It’s a choice that’s plagued generations of homeowners – pay off the mortgage faster or use the extra cash to invest in ASX shares? It’s a devilishly vexing choice, as there are good reasons to go down either path. But I think the current investing environment we are navigating through in 2020 has tilted the playing field in one firm direction. Let’s dive in.
So, the family home is the largest asset of many Aussie families. And it’s normally a great asset to own. Paying a mortgage instead of paying rent builds your long-term equity. And a paid-off house lends security, certainty and the ‘my-home-is-my-castle’ effect. No one can evict you, ask you to move or tell you to mow your lawn.
But mortgage interest is not normally tax-deductible in Australia (at least on the family home). That means that by making extra payments on your mortgage above the minimum instalments, you are effectively getting a return on your investment of whatever your mortgage interest rate is. If you have a 2.5% mortgage (increasingly common in our era of record low interest rates), then you are effectively getting a 2.5% per annum return on extra repayments. That looks pretty decent against what you can get from a term deposit or a savings account right now.
However, it doesn’t look as good when you consider the alternative. See, investing in anything is an exercise in opportunity cost. When you invest $1,000 in option A, you give up the opportunity to invest that $1,000 in option B.
Or ASX shares
Let’s take a simple ASX share investment as an alternative. The Vanguard Australian Shares Index ETF (ASX: VAS) is an index exchange-traded fund (ETF) that holds a basket of shares representing the largest 300 Australian public companies. It most of the Aussie companies you’d know, from Commonwealth Bank of Australia (ASX: CBA) to Woolworths Group Ltd (ASX: WOW), Telstra Corporation Ltd (ASX: TLS) and even Afterpay Ltd (ASX: APT).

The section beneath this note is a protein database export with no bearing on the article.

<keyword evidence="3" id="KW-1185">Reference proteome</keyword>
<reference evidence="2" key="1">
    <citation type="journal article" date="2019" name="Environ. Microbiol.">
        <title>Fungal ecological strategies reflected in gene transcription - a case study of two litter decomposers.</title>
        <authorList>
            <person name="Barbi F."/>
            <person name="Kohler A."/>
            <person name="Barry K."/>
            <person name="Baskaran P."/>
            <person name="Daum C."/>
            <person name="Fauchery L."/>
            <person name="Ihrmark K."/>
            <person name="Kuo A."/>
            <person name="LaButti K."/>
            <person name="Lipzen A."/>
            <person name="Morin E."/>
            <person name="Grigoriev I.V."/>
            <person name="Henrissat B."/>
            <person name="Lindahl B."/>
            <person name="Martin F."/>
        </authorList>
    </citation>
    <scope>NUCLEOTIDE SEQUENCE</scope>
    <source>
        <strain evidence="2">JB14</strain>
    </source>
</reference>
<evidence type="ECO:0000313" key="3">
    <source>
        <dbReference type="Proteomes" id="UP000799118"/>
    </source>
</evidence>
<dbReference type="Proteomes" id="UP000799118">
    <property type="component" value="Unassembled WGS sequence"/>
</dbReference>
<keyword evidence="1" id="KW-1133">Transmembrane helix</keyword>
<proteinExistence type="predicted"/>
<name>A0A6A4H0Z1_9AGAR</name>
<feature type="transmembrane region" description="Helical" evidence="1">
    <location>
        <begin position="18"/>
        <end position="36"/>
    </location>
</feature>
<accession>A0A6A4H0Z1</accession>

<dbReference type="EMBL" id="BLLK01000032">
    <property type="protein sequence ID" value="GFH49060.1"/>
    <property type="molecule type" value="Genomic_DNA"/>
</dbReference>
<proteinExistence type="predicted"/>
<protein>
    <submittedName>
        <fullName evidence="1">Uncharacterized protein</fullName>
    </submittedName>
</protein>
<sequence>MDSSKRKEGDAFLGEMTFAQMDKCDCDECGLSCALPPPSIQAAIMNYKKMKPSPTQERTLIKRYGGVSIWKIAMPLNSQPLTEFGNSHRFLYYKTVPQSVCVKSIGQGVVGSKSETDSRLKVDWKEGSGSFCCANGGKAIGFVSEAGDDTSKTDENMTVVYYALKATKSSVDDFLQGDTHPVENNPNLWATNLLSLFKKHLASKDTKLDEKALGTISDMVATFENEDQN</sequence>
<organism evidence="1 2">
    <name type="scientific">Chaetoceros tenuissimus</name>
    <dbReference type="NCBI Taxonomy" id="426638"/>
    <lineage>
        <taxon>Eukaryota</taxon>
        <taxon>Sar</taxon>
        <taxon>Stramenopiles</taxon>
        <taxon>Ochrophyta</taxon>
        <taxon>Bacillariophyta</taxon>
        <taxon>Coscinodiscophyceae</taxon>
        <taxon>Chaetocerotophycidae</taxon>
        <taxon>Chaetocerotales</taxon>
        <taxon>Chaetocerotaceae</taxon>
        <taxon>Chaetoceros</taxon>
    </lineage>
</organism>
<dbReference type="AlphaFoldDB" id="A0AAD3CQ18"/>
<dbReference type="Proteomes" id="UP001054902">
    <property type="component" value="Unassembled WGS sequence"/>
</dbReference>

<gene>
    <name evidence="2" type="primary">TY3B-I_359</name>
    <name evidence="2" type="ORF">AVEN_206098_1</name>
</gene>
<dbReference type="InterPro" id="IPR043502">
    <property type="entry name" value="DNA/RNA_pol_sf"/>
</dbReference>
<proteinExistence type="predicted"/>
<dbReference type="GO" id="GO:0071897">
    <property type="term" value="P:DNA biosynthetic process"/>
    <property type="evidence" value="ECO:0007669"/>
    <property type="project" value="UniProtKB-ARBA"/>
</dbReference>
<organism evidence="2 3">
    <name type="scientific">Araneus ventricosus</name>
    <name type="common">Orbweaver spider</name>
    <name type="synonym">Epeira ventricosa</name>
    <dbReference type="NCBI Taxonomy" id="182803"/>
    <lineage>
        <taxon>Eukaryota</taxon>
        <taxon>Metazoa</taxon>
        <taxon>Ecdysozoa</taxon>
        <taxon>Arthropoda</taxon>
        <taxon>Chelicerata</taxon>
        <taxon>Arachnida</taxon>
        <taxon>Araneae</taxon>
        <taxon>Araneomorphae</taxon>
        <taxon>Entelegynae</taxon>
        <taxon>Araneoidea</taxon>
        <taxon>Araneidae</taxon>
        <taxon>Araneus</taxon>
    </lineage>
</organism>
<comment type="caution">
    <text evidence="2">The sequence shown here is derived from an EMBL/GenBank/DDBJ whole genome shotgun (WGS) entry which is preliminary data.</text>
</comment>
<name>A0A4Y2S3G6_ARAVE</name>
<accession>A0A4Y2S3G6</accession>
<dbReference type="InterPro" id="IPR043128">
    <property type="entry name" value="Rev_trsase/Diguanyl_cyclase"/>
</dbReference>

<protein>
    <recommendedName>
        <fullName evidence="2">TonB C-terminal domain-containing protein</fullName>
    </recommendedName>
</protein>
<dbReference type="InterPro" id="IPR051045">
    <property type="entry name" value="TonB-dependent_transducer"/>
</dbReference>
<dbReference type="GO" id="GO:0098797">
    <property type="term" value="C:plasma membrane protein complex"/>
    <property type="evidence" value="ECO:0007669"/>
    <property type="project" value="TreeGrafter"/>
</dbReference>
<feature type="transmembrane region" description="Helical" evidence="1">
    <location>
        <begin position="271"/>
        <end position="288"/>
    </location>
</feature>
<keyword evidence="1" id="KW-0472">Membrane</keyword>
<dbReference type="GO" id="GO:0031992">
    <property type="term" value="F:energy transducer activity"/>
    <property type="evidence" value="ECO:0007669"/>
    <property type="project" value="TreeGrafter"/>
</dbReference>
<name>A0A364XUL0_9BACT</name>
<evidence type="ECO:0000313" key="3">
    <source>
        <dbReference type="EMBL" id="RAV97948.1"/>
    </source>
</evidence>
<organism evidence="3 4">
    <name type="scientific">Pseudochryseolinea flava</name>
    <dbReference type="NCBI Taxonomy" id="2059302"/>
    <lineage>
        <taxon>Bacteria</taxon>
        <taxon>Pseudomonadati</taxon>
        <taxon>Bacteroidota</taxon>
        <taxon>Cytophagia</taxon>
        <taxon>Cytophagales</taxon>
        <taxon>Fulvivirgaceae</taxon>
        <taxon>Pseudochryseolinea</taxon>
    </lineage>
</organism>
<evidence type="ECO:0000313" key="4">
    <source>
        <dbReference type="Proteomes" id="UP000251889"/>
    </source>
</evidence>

It’s one of the easiest shares you can own because it simply tracks the Australian share market over time and automatically adjusts itself so it always holds large shares in the largest ASX companies.
Since its inception in 2009, this VAS ETF has returned an average of 8.4% per annum. That means that if you instead invested those extra mortgage repayments into VAS instead, you’d be getting an effective return of 8.4% per year, instead of 2.5%. Of course, that assumes VAS continues to average at 8.4%, which isn’t guaranteed.
That difference can be worth a lot. According to MoneySmart’s compound interest calculator, if you invest $10,000 and get a 2.5% return over 20 years, you’ll end up with $16,479 at the end. But if instead you manage an 8.4% return, you’ll instead have $53,342 for your efforts.
Of course, these numbers are all hypothetical. But the logic behind them is sound, in my view. I think you’re almost always better off investing any surplus cash you might have into ASX shares rather than your mortgage. But if having a paid-off roof over your head as soon as possible is important to you, then there’s nothing wrong with just focusing on your home as well. There’s a lot of value in a good night’s sleep! Have the thought and discussion though, it’s a worthwhile conversation to hold, at the least.
Where to invest $1,000 right now
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Motley Fool contributor Sebastian Bowen owns shares of Telstra Limited. The Motley Fool Australia owns shares of and has recommended Telstra Limited. The Motley Fool Australia owns shares of AFTERPAY T FPO and Woolworths Limited. We Fools may not all hold the same opinions, but we all believe that considering a diverse range of insights makes us better investors. The Motley Fool has a disclosure policy. This article contains general investment advice only (under AFSL 400691). Authorised by Scott Phillips.
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